This old cove is dafter than a brush, she thought, frowning suddenly, I wonder what turns him on? Does anything? I mean, not being around a week next Thursday…

Next please,” she said to the queue of two that had formed behind him at her till.

You fancy him don’t you dear?” asked the over made-up young beauty with dark rimmed spectacles next in the queue.

No!” she exclaimed, almost loud, “it’s just that, well, he said he might die soon and that made me think...”

Oh, he will,” nodded the ravishing creature. “We all die, sooner or later, and he’ll die and be buried by a week next Thursday.”

You know that?” she asked, eyes open wide.

It’s why I was sent, dear,” smiled the bombshell, “it’s what I’m doing here. Collecting the souls of the almost departed, cataloguing them and then taking them to where they rightly belong. And it’s good to get two together. It makes my job so much the easier, especially on holidays.”

Two? Together?” stammered Tanya.

Well, he bought that pork pie which he’ll eat for dinner, and I happen to know it’s full to the brim with salmonella which will breed like mad inside him and do for him, and last night, my dear, you died. That makes two.

Me?” Tanya went suddenly pale as though there ought to be something she could remember but had forgotten.

Of course,” almost cackled the smiling beauty, “it was a good party yesterday, eh? And all those nibbles. And that gentleman who tucked you into bed?”

Yes,” sighed Tanya, then “how do you know about that?” she almost yelped.

I’m sorry, dear, don’t you remember? But they seldom do! But he’s got a bit of a reputation, you know! It was a mistake going with him, dear, a terrible mistake, but you were too gone to care. I’m afraid he killed you after he’d had his wicked way with you, and it was wicked, really, really wicked, goodness me it was...”

Nonsense!” she yelped.

Don’t you worry, dear, he’ll be joining us once he’s chewed his way through the egg in that pork pie. Remember it was you who served him with it. Then you’ll be able to tell him exactly how you feel about serial killers who have serially killed you! Now come on, take my hand, walk this way, we’re nearly there, who cares which Thursday it is any more, or Wednesday come to think of it, or that your very last lover was a sad old man with a penchant for murder...”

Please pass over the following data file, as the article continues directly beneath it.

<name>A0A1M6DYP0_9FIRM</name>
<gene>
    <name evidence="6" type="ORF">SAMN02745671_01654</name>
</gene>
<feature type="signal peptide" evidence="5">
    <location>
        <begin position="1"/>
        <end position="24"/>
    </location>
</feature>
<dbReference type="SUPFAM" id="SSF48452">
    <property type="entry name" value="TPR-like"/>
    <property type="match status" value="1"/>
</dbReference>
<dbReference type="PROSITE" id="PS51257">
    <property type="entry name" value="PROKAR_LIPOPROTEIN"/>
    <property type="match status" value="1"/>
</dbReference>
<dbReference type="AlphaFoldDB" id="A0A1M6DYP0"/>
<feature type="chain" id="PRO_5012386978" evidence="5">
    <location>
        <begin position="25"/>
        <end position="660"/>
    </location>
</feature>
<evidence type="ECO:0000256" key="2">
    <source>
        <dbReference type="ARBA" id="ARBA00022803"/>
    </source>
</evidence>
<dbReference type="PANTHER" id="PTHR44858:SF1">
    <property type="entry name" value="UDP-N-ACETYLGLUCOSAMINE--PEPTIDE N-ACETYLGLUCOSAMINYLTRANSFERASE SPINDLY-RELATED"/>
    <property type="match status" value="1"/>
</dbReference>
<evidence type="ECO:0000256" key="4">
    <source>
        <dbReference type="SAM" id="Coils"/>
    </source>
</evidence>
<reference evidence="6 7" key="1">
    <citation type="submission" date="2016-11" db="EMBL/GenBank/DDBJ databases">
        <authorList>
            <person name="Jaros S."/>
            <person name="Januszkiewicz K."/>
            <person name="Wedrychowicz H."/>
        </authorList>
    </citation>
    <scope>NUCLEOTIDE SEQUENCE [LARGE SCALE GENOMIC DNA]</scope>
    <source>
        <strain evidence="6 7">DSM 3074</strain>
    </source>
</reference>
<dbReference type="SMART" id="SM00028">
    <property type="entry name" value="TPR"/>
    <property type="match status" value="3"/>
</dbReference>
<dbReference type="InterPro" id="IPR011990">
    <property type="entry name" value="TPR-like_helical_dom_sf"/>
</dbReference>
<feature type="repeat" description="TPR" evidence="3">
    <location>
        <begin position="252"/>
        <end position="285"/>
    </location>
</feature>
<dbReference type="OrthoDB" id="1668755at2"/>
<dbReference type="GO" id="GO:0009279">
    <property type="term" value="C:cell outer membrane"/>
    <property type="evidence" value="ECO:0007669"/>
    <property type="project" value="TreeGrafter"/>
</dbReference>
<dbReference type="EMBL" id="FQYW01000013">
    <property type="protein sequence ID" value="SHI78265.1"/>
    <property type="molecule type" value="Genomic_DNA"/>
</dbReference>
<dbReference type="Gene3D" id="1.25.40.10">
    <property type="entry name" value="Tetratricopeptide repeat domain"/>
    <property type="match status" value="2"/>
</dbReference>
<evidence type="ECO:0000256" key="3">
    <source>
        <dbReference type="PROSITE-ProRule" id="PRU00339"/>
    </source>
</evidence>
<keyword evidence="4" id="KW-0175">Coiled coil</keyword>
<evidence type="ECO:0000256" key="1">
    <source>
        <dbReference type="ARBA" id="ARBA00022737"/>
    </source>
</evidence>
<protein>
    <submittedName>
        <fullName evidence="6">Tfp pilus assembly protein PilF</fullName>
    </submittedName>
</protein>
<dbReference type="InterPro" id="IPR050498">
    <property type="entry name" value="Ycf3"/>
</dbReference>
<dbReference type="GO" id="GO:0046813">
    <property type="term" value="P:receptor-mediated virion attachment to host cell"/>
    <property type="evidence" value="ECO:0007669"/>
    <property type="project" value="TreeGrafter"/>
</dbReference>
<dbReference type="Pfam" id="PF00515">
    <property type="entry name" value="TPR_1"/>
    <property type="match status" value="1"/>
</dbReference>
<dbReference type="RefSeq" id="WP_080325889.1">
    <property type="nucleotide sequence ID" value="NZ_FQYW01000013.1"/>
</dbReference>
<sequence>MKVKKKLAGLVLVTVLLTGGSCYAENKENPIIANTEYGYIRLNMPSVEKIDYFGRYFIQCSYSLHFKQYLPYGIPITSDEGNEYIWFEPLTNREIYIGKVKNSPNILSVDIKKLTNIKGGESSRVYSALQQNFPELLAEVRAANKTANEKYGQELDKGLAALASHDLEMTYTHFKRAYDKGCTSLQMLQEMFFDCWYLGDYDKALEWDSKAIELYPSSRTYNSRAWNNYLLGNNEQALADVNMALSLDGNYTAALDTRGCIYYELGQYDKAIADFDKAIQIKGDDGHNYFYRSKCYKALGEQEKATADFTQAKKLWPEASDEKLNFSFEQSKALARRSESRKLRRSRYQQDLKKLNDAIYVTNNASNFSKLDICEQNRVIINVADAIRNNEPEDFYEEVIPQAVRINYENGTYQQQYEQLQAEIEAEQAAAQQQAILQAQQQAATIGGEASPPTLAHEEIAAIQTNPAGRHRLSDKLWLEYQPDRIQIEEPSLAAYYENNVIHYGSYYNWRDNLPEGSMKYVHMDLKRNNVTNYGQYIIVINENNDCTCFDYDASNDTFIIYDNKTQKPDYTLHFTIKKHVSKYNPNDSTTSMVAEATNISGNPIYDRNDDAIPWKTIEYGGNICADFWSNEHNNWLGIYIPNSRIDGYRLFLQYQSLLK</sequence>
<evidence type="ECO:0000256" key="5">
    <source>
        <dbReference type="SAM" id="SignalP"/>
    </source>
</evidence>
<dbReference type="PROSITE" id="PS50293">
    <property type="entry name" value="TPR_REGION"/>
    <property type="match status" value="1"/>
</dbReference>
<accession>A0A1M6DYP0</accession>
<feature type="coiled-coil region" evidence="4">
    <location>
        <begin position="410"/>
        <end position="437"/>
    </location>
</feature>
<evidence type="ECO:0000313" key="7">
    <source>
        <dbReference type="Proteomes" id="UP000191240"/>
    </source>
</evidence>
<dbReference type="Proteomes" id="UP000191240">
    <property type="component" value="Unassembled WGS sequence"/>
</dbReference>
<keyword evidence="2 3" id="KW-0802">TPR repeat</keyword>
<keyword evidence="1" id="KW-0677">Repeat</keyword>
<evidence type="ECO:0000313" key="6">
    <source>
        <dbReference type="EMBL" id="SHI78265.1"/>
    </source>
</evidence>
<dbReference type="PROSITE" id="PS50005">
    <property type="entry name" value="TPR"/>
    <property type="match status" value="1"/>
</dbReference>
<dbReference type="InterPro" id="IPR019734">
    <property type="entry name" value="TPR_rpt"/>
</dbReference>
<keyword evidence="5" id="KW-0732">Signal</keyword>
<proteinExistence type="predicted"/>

© Peter Rogerson 26.12.17




© 2017 Peter Rogerson



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Reviews

WOW! What an imagination! Your story is spellbinding, as well as puzzling! I admire a writer who can maintain two parallel stories at the same moment (my train of thought is too easily tangled for that!) The very weaving of these two disparate lives is fascinating & admirable, the way you did it with so much care! I'm jealous of your storytelling! (((HUGS))) Fondly, Margie

Posted 4 Months Ago


YES! Very cool story. Very short, simple, and to the point. The ending was great as well!

Something that is totally my taste!

Posted 4 Months Ago


Peter Rogerson

4 Months Ago

Your taste and mine then, Devin.
" though in truth they write themselves. " It may seem that way, in the way the wheat seems to grow itself after you have ploughed, fertilized, and sown, yeah, after that it grows itself.

But, the story was what I wanted to talk about not your comment to a comment. Firstly, I enjoyed it. It was predictable, but I like being able to see the future (in this case the ending). Not saying predictable is bad or good just saying people like to discover what they already know. Makes people (readers) feel clever. A clever writer won't miss that trick, you didn't.

I thought Allowing Davey OLdster access to her thoughts was over the top and not appropriate to the story. Unnecessary is the word I'm hunting. I felt the introduction to his name, Davey Oldster, was a bit like having my face slapped with a mackerel and his name could have been introduced more genteelly or even omitted.

I wouldn't bother with all this typing if I had not enjoyed the story so get busy and write some more.

Posted 4 Months Ago


Peter Rogerson

4 Months Ago

Write some more? Isn't around one a day for years enough? Thanks for your views anyway, they are muc.. read more
Delmar Cooper

4 Months Ago

Well yeah that's pretty productive. Thanks for sharing that one.
I really liked this story! It seemed real and fantastic. I really liked how you held back the twist till the end. Awesome job!

Posted 5 Months Ago


Peter Rogerson

5 Months Ago

Thanks a lot. It's the sort of story I really like writing, though in truth they write themselves.

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Added on December 26, 2017
Last Updated on December 26, 2017
Tags: check out, salmonella, murder

Author

Peter Rogerson
Peter Rogerson

Forest Town, Nottinghamshire, United Kingdom



About
I am 74 years old, but as a single dad with four children that I had sole responsibility for I found myself driving insanity away by writing. At first it was short stories (all lost now, unfortunately.. more..